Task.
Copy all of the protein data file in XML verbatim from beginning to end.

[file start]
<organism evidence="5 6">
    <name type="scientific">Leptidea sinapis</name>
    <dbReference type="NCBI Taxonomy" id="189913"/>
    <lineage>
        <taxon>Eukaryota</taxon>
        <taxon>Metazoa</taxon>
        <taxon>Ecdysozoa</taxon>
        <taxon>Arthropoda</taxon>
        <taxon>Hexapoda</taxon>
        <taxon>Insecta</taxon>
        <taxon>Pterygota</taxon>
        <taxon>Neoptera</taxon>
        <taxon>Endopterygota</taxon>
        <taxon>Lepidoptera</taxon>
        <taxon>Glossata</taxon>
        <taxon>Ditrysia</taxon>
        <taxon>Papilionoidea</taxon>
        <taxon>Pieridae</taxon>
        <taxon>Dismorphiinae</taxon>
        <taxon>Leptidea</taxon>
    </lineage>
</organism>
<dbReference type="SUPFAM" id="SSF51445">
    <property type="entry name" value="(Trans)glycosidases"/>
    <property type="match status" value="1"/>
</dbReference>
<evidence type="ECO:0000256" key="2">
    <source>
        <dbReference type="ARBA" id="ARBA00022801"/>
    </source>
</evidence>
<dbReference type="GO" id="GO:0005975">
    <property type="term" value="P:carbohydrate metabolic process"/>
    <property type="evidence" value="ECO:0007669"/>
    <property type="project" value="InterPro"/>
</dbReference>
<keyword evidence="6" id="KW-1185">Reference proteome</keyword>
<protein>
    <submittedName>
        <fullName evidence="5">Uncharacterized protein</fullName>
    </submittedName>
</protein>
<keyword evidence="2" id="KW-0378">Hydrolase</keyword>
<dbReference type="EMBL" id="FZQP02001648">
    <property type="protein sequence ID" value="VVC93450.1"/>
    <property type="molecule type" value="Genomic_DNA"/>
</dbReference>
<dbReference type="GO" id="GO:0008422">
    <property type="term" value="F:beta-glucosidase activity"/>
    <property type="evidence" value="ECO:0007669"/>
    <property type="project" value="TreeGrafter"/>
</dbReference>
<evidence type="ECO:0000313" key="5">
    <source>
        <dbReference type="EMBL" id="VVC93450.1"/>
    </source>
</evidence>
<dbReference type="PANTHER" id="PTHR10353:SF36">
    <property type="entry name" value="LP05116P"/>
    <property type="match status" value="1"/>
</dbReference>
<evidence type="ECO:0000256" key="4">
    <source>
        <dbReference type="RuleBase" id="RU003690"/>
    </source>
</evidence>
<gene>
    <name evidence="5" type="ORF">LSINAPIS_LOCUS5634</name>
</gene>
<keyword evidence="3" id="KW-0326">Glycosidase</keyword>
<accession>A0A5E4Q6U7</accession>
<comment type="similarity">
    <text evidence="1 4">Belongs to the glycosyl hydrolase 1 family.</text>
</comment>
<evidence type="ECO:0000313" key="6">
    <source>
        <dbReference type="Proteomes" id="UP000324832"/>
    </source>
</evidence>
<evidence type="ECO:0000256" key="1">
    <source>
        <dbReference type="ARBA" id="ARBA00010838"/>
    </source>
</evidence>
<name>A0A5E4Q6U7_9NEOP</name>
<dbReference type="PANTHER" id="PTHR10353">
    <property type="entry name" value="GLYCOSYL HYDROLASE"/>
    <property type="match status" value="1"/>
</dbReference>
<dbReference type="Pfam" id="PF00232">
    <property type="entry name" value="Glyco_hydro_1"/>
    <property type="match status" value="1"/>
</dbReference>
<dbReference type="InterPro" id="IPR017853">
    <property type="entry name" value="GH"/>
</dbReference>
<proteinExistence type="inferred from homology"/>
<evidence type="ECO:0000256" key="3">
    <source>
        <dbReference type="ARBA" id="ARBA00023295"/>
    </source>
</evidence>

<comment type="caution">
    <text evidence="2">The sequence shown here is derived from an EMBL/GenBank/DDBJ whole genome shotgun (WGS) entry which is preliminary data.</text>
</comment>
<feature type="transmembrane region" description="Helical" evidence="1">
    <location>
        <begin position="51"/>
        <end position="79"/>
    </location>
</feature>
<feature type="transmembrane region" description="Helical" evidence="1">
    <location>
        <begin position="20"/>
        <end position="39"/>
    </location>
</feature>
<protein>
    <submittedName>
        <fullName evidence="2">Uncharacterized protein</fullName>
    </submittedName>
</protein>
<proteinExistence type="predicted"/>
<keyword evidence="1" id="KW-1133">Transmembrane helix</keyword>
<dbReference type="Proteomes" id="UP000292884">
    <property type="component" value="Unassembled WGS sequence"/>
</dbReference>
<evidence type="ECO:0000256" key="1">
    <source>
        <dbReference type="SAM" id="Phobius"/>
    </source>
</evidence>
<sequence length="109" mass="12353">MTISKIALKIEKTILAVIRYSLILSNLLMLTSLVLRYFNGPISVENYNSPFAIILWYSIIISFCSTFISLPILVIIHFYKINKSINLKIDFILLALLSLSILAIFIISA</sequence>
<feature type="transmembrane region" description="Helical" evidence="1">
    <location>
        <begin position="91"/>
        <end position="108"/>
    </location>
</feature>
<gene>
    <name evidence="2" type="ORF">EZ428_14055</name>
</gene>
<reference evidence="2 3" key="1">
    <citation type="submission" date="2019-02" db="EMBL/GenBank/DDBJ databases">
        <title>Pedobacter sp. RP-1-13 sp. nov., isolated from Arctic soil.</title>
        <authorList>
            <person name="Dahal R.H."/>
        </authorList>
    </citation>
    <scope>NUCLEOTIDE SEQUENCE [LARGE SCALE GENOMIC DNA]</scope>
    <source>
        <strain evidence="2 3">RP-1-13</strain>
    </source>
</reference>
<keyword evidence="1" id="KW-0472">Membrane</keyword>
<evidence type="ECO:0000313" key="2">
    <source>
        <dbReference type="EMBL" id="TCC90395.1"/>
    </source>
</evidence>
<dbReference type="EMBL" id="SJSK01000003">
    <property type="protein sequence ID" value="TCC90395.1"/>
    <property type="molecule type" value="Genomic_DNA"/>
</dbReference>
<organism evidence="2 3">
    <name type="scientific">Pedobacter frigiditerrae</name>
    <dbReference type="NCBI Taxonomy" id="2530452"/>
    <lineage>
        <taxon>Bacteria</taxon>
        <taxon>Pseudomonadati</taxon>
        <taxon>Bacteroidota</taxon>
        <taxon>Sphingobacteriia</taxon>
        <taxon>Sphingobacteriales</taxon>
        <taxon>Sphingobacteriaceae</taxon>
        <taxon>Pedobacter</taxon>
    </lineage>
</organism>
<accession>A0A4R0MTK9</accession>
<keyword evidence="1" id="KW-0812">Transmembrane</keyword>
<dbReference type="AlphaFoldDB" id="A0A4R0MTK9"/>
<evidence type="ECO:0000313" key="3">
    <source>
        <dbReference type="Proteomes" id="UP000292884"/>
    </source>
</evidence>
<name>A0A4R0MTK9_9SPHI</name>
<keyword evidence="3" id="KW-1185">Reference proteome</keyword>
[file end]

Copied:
<organism evidence="5 6">
    <name type="scientific">Leptidea sinapis</name>
    <dbReference type="NCBI Taxonomy" id="189913"/>
    <lineage>
        <taxon>Eukaryota</taxon>
        <taxon>Metazoa</taxon>
        <taxon>Ecdysozoa</taxon>
        <taxon>Arthropoda</taxon>
        <taxon>Hexapoda</taxon>
        <taxon>Insecta</taxon>
        <taxon>Pterygota</taxon>
        <taxon>Neoptera</taxon>
        <taxon>Endopterygota</taxon>
        <taxon>Lepidoptera</taxon>
        <taxon>Glossata</taxon>
        <taxon>Ditrysia</taxon>
        <taxon>Papilionoidea</taxon>
        <taxon>Pieridae</taxon>
        <taxon>Dismorphiinae</taxon>
        <taxon>Leptidea</taxon>
    </lineage>
</organism>
<dbReference type="SUPFAM" id="SSF51445">
    <property type="entry name" value="(Trans)glycosidases"/>
    <property type="match status" value="1"/>
</dbReference>
<evidence type="ECO:0000256" key="2">
    <source>
        <dbReference type="ARBA" id="ARBA00022801"/>
    </source>
</evidence>
<dbReference type="GO" id="GO:0005975">
    <property type="term" value="P:carbohydrate metabolic process"/>
    <property type="evidence" value="ECO:0007669"/>
    <property type="project" value="InterPro"/>
</dbReference>
<keyword evidence="6" id="KW-1185">Reference proteome</keyword>
<protein>
    <submittedName>
        <fullName evidence="5">Uncharacterized protein</fullName>
    </submittedName>
</protein>
<keyword evidence="2" id="KW-0378">Hydrolase</keyword>
<dbReference type="EMBL" id="FZQP02001648">
    <property type="protein sequence ID" value="VVC93450.1"/>
    <property type="molecule type" value="Genomic_DNA"/>
</dbReference>
<dbReference type="GO" id="GO:0008422">
    <property type="term" value="F:beta-glucosidase activity"/>
    <property type="evidence" value="ECO:0007669"/>
    <property type="project" value="TreeGrafter"/>
</dbReference>
<evidence type="ECO:0000313" key="5">
    <source>
        <dbReference type="EMBL" id="VVC93450.1"/>
    </source>
</evidence>
<dbReference type="PANTHER" id="PTHR10353:SF36">
    <property type="entry name" value="LP05116P"/>
    <property type="match status" value="1"/>
</dbReference>
<evidence type="ECO:0000256" key="4">
    <source>
        <dbReference type="RuleBase" id="RU003690"/>
    </source>
</evidence>
<gene>
    <name evidence="5" type="ORF">LSINAPIS_LOCUS5634</name>
</gene>
<keyword evidence="3" id="KW-0326">Glycosidase</keyword>
<accession>A0A5E4Q6U7</accession>
<comment type="similarity">
    <text evidence="1 4">Belongs to the glycosyl hydrolase 1 family.</text>
</comment>
<evidence type="ECO:0000313" key="6">
    <source>
        <dbReference type="Proteomes" id="UP000324832"/>
    </source>
</evidence>
<evidence type="ECO:0000256" key="1">
    <source>
        <dbReference type="ARBA" id="ARBA00010838"/>
    </source>
</evidence>
<name>A0A5E4Q6U7_9NEOP</name>
<dbReference type="PANTHER" id="PTHR10353">
    <property type="entry name" value="GLYCOSYL HYDROLASE"/>
    <property type="match status" value="1"/>
</dbReference>
<dbReference type="Pfam" id="PF00232">
    <property type="entry name" value="Glyco_hydro_1"/>
    <property type="match status" value="1"/>
</dbReference>
<dbReference type="InterPro" id="IPR017853">
    <property type="entry name" value="GH"/>
</dbReference>
<proteinExistence type="inferred from homology"/>
<evidence type="ECO:0000256" key="3">
    <source>
        <dbReference type="ARBA" id="ARBA00023295"/>
    </source>
</evidence>

<comment type="caution">
    <text evidence="2">The sequence shown here is derived from an EMBL/GenBank/DDBJ whole genome shotgun (WGS) entry which is preliminary data.</text>
</comment>
<feature type="transmembrane region" description="Helical" evidence="1">
    <location>
        <begin position="51"/>
        <end position="79"/>
    </location>
</feature>
<feature type="transmembrane region" description="Helical" evidence="1">
    <location>
        <begin position="20"/>
        <end position="39"/>
    </location>
</feature>
<protein>
    <submittedName>
        <fullName evidence="2">Uncharacterized protein</fullName>
    </submittedName>
</protein>
<proteinExistence type="predicted"/>
<keyword evidence="1" id="KW-1133">Transmembrane helix</keyword>
<dbReference type="Proteomes" id="UP000292884">
    <property type="component" value="Unassembled WGS sequence"/>
</dbReference>
<evidence type="ECO:0000256" key="1">
    <source>
        <dbReference type="SAM" id="Phobius"/>
    </source>
</evidence>
<sequence length="109" mass="12353">MTISKIALKIEKTILAVIRYSLILSNLLMLTSLVLRYFNGPISVENYNSPFAIILWYSIIISFCSTFISLPILVIIHFYKINKSINLKIDFILLALLSLSILAIFIISA</sequence>
<feature type="transmembrane region" description="Helical" evidence="1">
    <location>
        <begin position="91"/>
        <end position="108"/>
    </location>
</feature>
<gene>
    <name evidence="2" type="ORF">EZ428_14055</name>
</gene>
<reference evidence="2 3" key="1">
    <citation type="submission" date="2019-02" db="EMBL/GenBank/DDBJ databases">
        <title>Pedobacter sp. RP-1-13 sp. nov., isolated from Arctic soil.</title>
        <authorList>
            <person name="Dahal R.H."/>
        </authorList>
    </citation>
    <scope>NUCLEOTIDE SEQUENCE [LARGE SCALE GENOMIC DNA]</scope>
    <source>
        <strain evidence="2 3">RP-1-13</strain>
    </source>
</reference>
<keyword evidence="1" id="KW-0472">Membrane</keyword>
<evidence type="ECO:0000313" key="2">
    <source>
        <dbReference type="EMBL" id="TCC90395.1"/>
    </source>
</evidence>
<dbReference type="EMBL" id="SJSK01000003">
    <property type="protein sequence ID" value="TCC90395.1"/>
    <property type="molecule type" value="Genomic_DNA"/>
</dbReference>
<organism evidence="2 3">
    <name type="scientific">Pedobacter frigiditerrae</name>
    <dbReference type="NCBI Taxonomy" id="2530452"/>
    <lineage>
        <taxon>Bacteria</taxon>
        <taxon>Pseudomonadati</taxon>
        <taxon>Bacteroidota</taxon>
        <taxon>Sphingobacteriia</taxon>
        <taxon>Sphingobacteriales</taxon>
        <taxon>Sphingobacteriaceae</taxon>
        <taxon>Pedobacter</taxon>
    </lineage>
</organism>
<accession>A0A4R0MTK9</accession>
<keyword evidence="1" id="KW-0812">Transmembrane</keyword>
<dbReference type="AlphaFoldDB" id="A0A4R0MTK9"/>
<evidence type="ECO:0000313" key="3">
    <source>
        <dbReference type="Proteomes" id="UP000292884"/>
    </source>
</evidence>
<name>A0A4R0MTK9_9SPHI</name>
<keyword evidence="3" id="KW-1185">Reference proteome</keyword>